3

On July 9, 1950, Krantz, for bona fide business reasons, leased the building, machinery and fixtures to Armato for a term of five years. By a supplemental agreement, Armato purchased the raw materials, goods in process and finished products. On July 21, 1950, Krantz notified his employees that he had disposed of the business and was ceasing operations and that Armato would do his own hiring. At the latter's request Krantz recommended six employees to finish up the work in process. Armato then asked these six to report to work on July 24, 1950. Armato commenced operation of the plant on July 24, employing the six Krantz employees. In addition he retained Krantz and Krantz' son, as supervisory employees. In August, Armato rehired two more former employees.

4

During the first week in August plans were laid by Armato and one Bramucci for formation of the respondent corporation, for the purpose of taking over the business. On August 24, 1950, the corporation was formed, Armato and Bramucci each owning 25% of the capital stock. Armato became a director and officer. After its formation, the corporation continued to work on Krantz' orders, filling most of them; continued to engage in substantially the same type of manufacturing as had Krantz, and kept most of the latter's customers, adding some new ones. The corporation, likewise, retained Krantz and his son in supervisory roles. The Krantz employees who had been rehired by Armato were retained by the corporation and continued to perform essentially the same work they had formerly done. By September 1, 1950 the corporation had a force of 25, composed of eight former Krantz employees and 17 newcomers.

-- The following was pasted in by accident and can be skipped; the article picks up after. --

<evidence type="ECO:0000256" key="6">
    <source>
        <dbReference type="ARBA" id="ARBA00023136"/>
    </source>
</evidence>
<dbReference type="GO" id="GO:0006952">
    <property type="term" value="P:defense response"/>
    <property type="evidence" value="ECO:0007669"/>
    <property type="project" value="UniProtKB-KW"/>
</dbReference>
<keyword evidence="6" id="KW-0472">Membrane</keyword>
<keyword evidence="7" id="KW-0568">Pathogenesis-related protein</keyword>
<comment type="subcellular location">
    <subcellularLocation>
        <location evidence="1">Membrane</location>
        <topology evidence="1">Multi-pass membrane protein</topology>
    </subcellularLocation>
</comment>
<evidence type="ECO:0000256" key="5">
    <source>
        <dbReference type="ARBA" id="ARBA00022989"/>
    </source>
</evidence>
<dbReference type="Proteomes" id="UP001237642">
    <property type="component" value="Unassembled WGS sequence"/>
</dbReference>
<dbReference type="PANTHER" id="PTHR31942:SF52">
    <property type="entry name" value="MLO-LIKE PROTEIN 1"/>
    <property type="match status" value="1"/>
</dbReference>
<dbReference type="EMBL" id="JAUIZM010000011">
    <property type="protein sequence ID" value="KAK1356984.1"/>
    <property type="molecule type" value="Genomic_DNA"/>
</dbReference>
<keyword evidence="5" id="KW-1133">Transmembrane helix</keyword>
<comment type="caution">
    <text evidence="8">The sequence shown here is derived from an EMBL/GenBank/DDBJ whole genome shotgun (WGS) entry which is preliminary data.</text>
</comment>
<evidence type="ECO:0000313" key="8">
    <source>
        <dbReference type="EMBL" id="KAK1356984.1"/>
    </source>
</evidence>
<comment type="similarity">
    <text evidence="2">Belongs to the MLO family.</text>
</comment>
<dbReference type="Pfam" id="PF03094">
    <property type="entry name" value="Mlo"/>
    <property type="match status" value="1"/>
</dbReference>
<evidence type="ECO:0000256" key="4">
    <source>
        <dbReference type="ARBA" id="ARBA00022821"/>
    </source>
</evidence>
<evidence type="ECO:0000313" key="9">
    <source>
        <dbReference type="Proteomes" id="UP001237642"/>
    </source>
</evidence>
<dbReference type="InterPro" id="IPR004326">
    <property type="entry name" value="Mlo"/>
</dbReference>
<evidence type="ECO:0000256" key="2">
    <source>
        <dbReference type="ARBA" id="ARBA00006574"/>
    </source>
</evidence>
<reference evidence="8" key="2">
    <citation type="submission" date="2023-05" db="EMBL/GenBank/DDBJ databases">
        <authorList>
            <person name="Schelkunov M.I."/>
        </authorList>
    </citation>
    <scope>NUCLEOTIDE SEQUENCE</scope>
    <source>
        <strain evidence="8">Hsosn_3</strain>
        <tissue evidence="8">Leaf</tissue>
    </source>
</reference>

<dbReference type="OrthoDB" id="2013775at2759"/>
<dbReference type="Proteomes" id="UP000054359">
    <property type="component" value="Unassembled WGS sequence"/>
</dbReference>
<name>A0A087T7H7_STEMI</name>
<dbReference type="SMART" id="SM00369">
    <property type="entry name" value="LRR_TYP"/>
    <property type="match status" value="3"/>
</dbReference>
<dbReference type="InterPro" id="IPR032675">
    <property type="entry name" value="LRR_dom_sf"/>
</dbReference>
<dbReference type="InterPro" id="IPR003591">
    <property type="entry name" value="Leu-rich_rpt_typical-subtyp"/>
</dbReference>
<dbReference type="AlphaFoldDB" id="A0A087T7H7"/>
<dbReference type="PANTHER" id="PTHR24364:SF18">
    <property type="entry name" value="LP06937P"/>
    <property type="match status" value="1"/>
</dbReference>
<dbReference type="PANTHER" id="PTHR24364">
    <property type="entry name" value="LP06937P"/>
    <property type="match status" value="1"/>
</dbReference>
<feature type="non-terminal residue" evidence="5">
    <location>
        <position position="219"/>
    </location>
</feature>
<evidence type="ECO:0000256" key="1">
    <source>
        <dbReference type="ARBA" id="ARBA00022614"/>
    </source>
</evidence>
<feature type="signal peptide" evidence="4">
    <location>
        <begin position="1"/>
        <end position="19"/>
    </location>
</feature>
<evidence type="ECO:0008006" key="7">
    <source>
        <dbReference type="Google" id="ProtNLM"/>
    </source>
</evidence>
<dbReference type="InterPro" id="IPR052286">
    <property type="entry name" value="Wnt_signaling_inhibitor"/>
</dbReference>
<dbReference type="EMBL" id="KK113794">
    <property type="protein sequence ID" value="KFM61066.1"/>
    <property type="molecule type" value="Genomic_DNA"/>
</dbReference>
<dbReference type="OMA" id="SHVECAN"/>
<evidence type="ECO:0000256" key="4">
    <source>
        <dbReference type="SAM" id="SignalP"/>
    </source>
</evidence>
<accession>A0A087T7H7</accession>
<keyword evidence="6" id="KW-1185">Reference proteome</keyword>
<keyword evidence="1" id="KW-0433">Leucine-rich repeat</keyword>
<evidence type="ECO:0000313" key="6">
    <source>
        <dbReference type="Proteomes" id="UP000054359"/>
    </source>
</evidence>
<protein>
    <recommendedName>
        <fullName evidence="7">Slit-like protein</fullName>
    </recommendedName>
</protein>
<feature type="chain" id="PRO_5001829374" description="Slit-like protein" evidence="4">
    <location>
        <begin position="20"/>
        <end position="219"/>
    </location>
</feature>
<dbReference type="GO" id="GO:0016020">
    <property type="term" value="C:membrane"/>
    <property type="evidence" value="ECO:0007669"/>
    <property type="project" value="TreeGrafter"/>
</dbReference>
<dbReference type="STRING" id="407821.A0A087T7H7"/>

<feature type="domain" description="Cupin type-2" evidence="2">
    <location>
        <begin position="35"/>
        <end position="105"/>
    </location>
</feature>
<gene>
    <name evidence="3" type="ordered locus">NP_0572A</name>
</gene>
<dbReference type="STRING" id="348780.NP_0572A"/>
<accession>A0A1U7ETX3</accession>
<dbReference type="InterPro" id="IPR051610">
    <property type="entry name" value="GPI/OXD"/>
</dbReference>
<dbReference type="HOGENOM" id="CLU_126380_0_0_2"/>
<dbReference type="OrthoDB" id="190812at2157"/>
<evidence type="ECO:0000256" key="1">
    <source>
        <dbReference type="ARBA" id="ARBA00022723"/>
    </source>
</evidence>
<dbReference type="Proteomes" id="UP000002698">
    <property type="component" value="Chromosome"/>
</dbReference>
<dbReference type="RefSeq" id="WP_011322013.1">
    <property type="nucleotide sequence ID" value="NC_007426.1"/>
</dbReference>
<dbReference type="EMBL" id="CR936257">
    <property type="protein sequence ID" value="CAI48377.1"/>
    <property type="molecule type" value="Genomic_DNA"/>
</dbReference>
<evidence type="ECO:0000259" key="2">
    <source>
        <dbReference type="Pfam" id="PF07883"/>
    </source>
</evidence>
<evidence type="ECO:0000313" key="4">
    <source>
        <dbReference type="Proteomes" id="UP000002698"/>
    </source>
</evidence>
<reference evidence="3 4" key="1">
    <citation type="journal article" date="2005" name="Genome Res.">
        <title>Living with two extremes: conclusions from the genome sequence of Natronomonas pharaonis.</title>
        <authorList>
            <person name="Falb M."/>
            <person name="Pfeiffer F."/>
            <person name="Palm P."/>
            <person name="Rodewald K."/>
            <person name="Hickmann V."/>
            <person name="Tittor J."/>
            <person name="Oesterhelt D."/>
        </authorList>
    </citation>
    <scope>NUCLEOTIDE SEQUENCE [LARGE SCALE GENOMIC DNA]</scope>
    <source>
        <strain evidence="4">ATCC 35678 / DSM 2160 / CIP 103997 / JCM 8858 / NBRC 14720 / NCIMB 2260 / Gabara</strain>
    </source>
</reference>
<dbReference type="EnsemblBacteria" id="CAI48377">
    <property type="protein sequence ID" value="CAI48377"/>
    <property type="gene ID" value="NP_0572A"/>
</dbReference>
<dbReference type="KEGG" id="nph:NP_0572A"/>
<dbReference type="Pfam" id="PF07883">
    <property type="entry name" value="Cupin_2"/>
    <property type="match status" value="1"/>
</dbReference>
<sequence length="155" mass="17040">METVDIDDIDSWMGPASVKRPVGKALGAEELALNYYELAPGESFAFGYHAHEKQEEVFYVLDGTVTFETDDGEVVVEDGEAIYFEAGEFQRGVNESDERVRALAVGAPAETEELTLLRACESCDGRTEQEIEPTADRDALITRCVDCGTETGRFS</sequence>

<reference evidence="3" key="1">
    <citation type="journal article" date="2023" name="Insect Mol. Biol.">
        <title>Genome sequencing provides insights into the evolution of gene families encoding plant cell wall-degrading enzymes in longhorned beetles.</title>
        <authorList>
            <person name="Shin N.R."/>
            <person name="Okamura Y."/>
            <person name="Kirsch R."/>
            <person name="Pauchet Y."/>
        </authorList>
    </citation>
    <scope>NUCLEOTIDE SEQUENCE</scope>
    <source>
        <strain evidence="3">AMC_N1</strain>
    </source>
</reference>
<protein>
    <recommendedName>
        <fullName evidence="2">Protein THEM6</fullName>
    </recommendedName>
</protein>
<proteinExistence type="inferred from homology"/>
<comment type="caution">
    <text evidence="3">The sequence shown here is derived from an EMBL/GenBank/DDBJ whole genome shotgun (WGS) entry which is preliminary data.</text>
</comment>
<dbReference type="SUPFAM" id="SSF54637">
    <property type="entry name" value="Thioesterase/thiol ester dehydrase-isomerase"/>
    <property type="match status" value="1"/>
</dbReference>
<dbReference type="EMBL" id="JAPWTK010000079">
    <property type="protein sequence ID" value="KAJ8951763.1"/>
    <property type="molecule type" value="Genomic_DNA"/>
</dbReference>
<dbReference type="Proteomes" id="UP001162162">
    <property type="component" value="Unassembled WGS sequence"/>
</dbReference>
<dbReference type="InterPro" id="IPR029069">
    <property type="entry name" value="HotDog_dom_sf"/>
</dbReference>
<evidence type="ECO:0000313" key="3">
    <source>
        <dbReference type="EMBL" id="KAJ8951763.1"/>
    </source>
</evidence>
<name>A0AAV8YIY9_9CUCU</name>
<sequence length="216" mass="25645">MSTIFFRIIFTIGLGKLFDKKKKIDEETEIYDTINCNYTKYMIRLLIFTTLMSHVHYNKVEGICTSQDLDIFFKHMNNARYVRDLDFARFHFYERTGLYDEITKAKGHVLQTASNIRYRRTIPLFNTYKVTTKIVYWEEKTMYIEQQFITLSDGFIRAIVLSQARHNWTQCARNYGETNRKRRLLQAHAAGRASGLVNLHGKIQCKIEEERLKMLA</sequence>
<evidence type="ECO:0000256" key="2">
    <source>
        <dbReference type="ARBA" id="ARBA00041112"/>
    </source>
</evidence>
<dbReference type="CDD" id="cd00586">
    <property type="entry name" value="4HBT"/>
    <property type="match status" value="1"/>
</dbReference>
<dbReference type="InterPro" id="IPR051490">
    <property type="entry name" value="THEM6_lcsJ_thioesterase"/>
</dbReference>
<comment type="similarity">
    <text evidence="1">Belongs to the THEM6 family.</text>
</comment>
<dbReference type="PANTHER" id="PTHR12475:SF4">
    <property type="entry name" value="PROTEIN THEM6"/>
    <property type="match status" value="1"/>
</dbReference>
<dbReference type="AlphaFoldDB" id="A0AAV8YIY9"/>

5